7 Working with Windows Unlike books, you have the option of resizing a window to move it aside or adjust its arrangement on the screen. You can change a window's size by positioning your mouse over the border edge of the window. When positioned over the edge like this, the pointer will turn into a black arrow with two ends. Simply click down to "hold" the edge of the window and drag the edge until the window is the size you want, then release the mouse. You can also move a windows to another location on the desktop by pointing to its Title bar and dragging.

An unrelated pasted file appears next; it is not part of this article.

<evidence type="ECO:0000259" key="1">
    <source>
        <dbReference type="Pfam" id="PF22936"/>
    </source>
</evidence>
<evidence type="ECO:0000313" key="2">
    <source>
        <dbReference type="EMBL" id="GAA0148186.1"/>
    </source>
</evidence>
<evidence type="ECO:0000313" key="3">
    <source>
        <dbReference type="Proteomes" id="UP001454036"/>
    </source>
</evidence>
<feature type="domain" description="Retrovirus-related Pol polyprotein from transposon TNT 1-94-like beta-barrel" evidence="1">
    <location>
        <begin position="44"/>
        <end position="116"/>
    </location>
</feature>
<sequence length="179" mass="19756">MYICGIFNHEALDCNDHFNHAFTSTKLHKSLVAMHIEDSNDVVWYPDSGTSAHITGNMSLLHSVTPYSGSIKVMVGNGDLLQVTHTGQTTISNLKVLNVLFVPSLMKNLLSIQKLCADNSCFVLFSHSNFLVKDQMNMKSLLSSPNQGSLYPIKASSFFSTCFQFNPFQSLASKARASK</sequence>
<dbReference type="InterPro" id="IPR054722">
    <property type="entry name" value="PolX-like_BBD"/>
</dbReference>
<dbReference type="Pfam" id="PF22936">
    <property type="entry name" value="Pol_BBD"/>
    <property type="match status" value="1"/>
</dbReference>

8 Working with Windows
9 Using the Desktop When you turn on your computer, you will see the Task Bar at the bottom of the screen, which displays all the programs you have opened; if you click on one of the programs listed, you will bring up the program. You will also see the Desktop, containing several icons including My Computer, My Network Places, and the Recycle Bin. My Computer allows you to look through the drives and files available on your computer. When you double click My Computer, you are presented with drives marked by letters. The letters given to each drive vary according to what types of drives are on a particular computer. However, if you note a drive's icon, it is easy to determine which drive it represents.